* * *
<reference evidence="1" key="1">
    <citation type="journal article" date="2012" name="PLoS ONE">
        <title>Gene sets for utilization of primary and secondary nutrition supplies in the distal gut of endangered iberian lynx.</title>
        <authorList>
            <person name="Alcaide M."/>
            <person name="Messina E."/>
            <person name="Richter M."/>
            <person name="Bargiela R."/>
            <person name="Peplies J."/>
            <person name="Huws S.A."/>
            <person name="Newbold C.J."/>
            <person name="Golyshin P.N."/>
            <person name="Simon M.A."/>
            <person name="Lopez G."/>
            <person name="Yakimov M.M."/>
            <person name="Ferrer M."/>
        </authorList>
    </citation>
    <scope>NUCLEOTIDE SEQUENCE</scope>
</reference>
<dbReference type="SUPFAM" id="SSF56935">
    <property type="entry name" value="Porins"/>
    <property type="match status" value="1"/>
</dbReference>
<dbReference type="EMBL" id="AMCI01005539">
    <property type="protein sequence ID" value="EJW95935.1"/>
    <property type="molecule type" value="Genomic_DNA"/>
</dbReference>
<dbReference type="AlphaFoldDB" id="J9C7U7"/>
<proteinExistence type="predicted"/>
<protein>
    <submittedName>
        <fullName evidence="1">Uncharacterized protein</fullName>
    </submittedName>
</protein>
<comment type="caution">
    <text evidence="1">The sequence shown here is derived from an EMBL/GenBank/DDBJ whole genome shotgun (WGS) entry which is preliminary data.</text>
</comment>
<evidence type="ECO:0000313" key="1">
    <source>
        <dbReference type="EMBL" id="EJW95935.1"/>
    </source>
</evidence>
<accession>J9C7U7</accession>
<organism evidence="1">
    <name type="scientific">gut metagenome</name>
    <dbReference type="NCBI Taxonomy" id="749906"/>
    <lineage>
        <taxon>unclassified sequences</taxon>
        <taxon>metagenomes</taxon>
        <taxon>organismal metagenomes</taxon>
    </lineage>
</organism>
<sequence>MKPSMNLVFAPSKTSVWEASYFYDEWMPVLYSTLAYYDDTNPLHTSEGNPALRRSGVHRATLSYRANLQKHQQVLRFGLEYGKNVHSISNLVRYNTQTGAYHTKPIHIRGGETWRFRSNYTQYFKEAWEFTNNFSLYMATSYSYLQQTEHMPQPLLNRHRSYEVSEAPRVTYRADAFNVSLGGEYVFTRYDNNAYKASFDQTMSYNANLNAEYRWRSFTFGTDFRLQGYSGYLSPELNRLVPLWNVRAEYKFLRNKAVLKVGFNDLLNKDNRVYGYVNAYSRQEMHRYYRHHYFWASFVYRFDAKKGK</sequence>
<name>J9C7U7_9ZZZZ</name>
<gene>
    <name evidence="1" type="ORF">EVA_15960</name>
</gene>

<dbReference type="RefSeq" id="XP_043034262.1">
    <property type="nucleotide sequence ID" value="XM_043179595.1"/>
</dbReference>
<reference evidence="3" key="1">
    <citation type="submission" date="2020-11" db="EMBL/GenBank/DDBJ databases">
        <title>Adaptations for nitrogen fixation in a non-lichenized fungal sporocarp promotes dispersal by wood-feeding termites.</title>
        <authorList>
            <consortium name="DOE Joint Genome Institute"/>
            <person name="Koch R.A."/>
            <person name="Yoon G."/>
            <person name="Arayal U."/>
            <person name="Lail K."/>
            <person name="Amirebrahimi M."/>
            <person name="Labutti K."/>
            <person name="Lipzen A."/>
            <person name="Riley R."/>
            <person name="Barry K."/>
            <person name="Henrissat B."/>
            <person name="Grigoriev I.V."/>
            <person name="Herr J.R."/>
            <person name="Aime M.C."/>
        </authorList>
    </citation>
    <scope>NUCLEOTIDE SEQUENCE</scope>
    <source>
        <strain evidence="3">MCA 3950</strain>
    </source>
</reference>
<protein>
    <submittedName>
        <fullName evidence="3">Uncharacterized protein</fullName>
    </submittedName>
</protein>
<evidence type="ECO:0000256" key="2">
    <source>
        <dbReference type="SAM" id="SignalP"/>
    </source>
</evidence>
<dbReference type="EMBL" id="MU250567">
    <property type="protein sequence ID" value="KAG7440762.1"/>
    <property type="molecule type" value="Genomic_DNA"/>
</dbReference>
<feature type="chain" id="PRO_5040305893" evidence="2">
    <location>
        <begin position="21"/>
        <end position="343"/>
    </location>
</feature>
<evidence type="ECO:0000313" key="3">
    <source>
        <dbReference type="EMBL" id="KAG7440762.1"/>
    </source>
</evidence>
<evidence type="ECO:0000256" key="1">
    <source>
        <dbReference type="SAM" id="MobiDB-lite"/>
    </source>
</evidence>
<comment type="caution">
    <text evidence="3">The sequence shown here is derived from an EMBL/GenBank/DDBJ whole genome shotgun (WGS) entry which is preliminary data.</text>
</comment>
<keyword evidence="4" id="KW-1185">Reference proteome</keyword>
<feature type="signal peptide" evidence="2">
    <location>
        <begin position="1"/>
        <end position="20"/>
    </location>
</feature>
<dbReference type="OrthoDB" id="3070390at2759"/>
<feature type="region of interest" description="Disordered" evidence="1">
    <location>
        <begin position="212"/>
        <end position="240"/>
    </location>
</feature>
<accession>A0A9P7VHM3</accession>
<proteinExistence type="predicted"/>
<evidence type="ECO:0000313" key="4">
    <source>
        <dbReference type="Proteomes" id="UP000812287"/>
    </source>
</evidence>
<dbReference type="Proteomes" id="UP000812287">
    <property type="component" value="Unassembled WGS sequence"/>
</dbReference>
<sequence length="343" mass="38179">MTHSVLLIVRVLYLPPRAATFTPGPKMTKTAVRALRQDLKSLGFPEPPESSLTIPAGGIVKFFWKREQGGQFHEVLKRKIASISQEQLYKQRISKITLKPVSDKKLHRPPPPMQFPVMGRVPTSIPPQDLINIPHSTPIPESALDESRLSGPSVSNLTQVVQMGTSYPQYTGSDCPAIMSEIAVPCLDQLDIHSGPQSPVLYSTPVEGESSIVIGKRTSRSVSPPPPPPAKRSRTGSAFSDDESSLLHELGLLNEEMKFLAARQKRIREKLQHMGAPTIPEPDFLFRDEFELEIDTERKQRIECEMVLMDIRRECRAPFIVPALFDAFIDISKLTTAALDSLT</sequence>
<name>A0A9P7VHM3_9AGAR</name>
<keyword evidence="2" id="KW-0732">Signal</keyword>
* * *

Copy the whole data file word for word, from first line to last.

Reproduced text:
<reference evidence="1" key="1">
    <citation type="journal article" date="2012" name="PLoS ONE">
        <title>Gene sets for utilization of primary and secondary nutrition supplies in the distal gut of endangered iberian lynx.</title>
        <authorList>
            <person name="Alcaide M."/>
            <person name="Messina E."/>
            <person name="Richter M."/>
            <person name="Bargiela R."/>
            <person name="Peplies J."/>
            <person name="Huws S.A."/>
            <person name="Newbold C.J."/>
            <person name="Golyshin P.N."/>
            <person name="Simon M.A."/>
            <person name="Lopez G."/>
            <person name="Yakimov M.M."/>
            <person name="Ferrer M."/>
        </authorList>
    </citation>
    <scope>NUCLEOTIDE SEQUENCE</scope>
</reference>
<dbReference type="SUPFAM" id="SSF56935">
    <property type="entry name" value="Porins"/>
    <property type="match status" value="1"/>
</dbReference>
<dbReference type="EMBL" id="AMCI01005539">
    <property type="protein sequence ID" value="EJW95935.1"/>
    <property type="molecule type" value="Genomic_DNA"/>
</dbReference>
<dbReference type="AlphaFoldDB" id="J9C7U7"/>
<proteinExistence type="predicted"/>
<protein>
    <submittedName>
        <fullName evidence="1">Uncharacterized protein</fullName>
    </submittedName>
</protein>
<comment type="caution">
    <text evidence="1">The sequence shown here is derived from an EMBL/GenBank/DDBJ whole genome shotgun (WGS) entry which is preliminary data.</text>
</comment>
<evidence type="ECO:0000313" key="1">
    <source>
        <dbReference type="EMBL" id="EJW95935.1"/>
    </source>
</evidence>
<accession>J9C7U7</accession>
<organism evidence="1">
    <name type="scientific">gut metagenome</name>
    <dbReference type="NCBI Taxonomy" id="749906"/>
    <lineage>
        <taxon>unclassified sequences</taxon>
        <taxon>metagenomes</taxon>
        <taxon>organismal metagenomes</taxon>
    </lineage>
</organism>
<sequence>MKPSMNLVFAPSKTSVWEASYFYDEWMPVLYSTLAYYDDTNPLHTSEGNPALRRSGVHRATLSYRANLQKHQQVLRFGLEYGKNVHSISNLVRYNTQTGAYHTKPIHIRGGETWRFRSNYTQYFKEAWEFTNNFSLYMATSYSYLQQTEHMPQPLLNRHRSYEVSEAPRVTYRADAFNVSLGGEYVFTRYDNNAYKASFDQTMSYNANLNAEYRWRSFTFGTDFRLQGYSGYLSPELNRLVPLWNVRAEYKFLRNKAVLKVGFNDLLNKDNRVYGYVNAYSRQEMHRYYRHHYFWASFVYRFDAKKGK</sequence>
<name>J9C7U7_9ZZZZ</name>
<gene>
    <name evidence="1" type="ORF">EVA_15960</name>
</gene>

<dbReference type="RefSeq" id="XP_043034262.1">
    <property type="nucleotide sequence ID" value="XM_043179595.1"/>
</dbReference>
<reference evidence="3" key="1">
    <citation type="submission" date="2020-11" db="EMBL/GenBank/DDBJ databases">
        <title>Adaptations for nitrogen fixation in a non-lichenized fungal sporocarp promotes dispersal by wood-feeding termites.</title>
        <authorList>
            <consortium name="DOE Joint Genome Institute"/>
            <person name="Koch R.A."/>
            <person name="Yoon G."/>
            <person name="Arayal U."/>
            <person name="Lail K."/>
            <person name="Amirebrahimi M."/>
            <person name="Labutti K."/>
            <person name="Lipzen A."/>
            <person name="Riley R."/>
            <person name="Barry K."/>
            <person name="Henrissat B."/>
            <person name="Grigoriev I.V."/>
            <person name="Herr J.R."/>
            <person name="Aime M.C."/>
        </authorList>
    </citation>
    <scope>NUCLEOTIDE SEQUENCE</scope>
    <source>
        <strain evidence="3">MCA 3950</strain>
    </source>
</reference>
<protein>
    <submittedName>
        <fullName evidence="3">Uncharacterized protein</fullName>
    </submittedName>
</protein>
<evidence type="ECO:0000256" key="2">
    <source>
        <dbReference type="SAM" id="SignalP"/>
    </source>
</evidence>
<dbReference type="EMBL" id="MU250567">
    <property type="protein sequence ID" value="KAG7440762.1"/>
    <property type="molecule type" value="Genomic_DNA"/>
</dbReference>
<feature type="chain" id="PRO_5040305893" evidence="2">
    <location>
        <begin position="21"/>
        <end position="343"/>
    </location>
</feature>
<evidence type="ECO:0000313" key="3">
    <source>
        <dbReference type="EMBL" id="KAG7440762.1"/>
    </source>
</evidence>
<evidence type="ECO:0000256" key="1">
    <source>
        <dbReference type="SAM" id="MobiDB-lite"/>
    </source>
</evidence>
<comment type="caution">
    <text evidence="3">The sequence shown here is derived from an EMBL/GenBank/DDBJ whole genome shotgun (WGS) entry which is preliminary data.</text>
</comment>
<keyword evidence="4" id="KW-1185">Reference proteome</keyword>
<feature type="signal peptide" evidence="2">
    <location>
        <begin position="1"/>
        <end position="20"/>
    </location>
</feature>
<dbReference type="OrthoDB" id="3070390at2759"/>
<feature type="region of interest" description="Disordered" evidence="1">
    <location>
        <begin position="212"/>
        <end position="240"/>
    </location>
</feature>
<accession>A0A9P7VHM3</accession>
<proteinExistence type="predicted"/>
<evidence type="ECO:0000313" key="4">
    <source>
        <dbReference type="Proteomes" id="UP000812287"/>
    </source>
</evidence>
<dbReference type="Proteomes" id="UP000812287">
    <property type="component" value="Unassembled WGS sequence"/>
</dbReference>
<sequence length="343" mass="38179">MTHSVLLIVRVLYLPPRAATFTPGPKMTKTAVRALRQDLKSLGFPEPPESSLTIPAGGIVKFFWKREQGGQFHEVLKRKIASISQEQLYKQRISKITLKPVSDKKLHRPPPPMQFPVMGRVPTSIPPQDLINIPHSTPIPESALDESRLSGPSVSNLTQVVQMGTSYPQYTGSDCPAIMSEIAVPCLDQLDIHSGPQSPVLYSTPVEGESSIVIGKRTSRSVSPPPPPPAKRSRTGSAFSDDESSLLHELGLLNEEMKFLAARQKRIREKLQHMGAPTIPEPDFLFRDEFELEIDTERKQRIECEMVLMDIRRECRAPFIVPALFDAFIDISKLTTAALDSLT</sequence>
<name>A0A9P7VHM3_9AGAR</name>
<keyword evidence="2" id="KW-0732">Signal</keyword>